Under a changing climate, warmer and drier conditions are expected to increase the frequency, duration, and intensity of forest fire outbreaks in many parts of Canada especially in the continental interior (Flannigan et al. 2002). Approximately 80% of the over 600 Indigenous communities in Canada (over 480 First Nations) are located in the Boreal region (Boreal Forest Network, 2005). The Indigenous communities of the Boreal Forest rely on this ecosystem for their livelihood, their culture, and their homes. The effects of climate change on forested regions in Canada will affect the livelihoods of the communities who rely on them.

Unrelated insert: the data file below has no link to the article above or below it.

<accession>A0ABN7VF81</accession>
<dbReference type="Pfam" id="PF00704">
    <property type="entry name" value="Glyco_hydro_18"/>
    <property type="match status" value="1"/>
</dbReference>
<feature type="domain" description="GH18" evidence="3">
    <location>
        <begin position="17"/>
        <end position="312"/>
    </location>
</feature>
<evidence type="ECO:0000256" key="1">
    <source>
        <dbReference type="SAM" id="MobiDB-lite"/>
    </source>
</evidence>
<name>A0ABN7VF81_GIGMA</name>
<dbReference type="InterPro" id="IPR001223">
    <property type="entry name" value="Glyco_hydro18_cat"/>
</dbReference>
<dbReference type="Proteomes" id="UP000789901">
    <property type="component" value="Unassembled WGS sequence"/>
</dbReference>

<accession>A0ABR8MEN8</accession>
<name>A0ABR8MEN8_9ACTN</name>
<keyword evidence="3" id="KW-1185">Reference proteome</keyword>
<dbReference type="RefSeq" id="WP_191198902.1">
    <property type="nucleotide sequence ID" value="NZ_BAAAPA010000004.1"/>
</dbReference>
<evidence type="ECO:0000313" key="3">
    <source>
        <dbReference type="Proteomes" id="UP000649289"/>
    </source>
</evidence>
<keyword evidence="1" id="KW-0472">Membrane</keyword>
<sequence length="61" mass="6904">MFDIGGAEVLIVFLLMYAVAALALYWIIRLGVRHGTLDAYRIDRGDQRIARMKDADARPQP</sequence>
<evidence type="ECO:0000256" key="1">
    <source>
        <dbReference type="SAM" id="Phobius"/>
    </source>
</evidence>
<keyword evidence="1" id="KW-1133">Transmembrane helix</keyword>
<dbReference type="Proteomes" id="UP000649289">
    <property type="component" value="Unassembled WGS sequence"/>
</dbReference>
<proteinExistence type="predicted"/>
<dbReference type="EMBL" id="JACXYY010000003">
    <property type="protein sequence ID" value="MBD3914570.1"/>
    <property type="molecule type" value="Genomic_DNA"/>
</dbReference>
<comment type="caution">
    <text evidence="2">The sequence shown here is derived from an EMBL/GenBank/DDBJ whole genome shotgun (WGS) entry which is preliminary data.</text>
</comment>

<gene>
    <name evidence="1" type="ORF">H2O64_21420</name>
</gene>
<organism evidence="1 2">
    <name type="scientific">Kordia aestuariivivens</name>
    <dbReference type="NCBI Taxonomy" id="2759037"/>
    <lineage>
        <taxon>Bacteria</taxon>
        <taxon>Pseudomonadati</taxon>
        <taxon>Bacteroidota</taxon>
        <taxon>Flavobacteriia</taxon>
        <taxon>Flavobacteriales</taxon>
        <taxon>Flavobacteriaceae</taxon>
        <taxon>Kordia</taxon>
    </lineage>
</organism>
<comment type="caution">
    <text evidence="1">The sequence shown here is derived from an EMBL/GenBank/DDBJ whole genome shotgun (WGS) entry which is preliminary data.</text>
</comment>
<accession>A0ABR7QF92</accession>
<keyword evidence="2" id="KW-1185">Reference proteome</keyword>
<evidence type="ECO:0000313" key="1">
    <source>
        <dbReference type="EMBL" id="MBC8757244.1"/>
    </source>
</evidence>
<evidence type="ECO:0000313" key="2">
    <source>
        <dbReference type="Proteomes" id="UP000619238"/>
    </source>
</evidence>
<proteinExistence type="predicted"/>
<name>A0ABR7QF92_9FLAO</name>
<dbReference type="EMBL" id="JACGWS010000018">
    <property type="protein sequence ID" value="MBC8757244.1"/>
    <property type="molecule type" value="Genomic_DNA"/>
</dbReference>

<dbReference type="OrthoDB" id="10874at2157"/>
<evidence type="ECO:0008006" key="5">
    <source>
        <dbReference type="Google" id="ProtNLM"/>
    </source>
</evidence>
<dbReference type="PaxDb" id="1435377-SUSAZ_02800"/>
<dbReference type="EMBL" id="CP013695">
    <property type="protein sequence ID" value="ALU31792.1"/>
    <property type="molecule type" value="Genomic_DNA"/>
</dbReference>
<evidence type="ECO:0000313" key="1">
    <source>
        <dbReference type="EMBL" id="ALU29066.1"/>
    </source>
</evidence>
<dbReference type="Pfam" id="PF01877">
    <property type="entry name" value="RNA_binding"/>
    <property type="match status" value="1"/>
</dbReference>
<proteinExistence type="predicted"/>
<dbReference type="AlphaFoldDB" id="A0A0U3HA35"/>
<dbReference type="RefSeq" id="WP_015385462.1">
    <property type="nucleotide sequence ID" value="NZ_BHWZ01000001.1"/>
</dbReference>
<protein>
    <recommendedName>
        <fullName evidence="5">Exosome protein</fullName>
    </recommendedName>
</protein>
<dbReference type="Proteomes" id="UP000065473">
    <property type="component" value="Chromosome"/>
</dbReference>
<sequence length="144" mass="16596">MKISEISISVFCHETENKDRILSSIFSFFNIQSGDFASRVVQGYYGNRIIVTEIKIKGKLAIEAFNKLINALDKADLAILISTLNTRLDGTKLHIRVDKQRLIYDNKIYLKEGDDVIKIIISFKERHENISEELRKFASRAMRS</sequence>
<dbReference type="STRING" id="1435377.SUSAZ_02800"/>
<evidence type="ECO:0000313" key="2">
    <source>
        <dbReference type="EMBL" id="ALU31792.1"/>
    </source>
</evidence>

Subsistence or income-generating economies relying on forest products may be at risk because of forest loss due to increased forest fires, insects, and diseases. These economies may also be at risk because of changes in species distribution of vegetation species in the forest. Other possibilities exist where Indigenous communities will benefit from increases in forest productivity due to changes in climate. However, positive impacts on the forest economy will only exist in disturbances from insects, fires, and extreme weather events are minimal in these regions.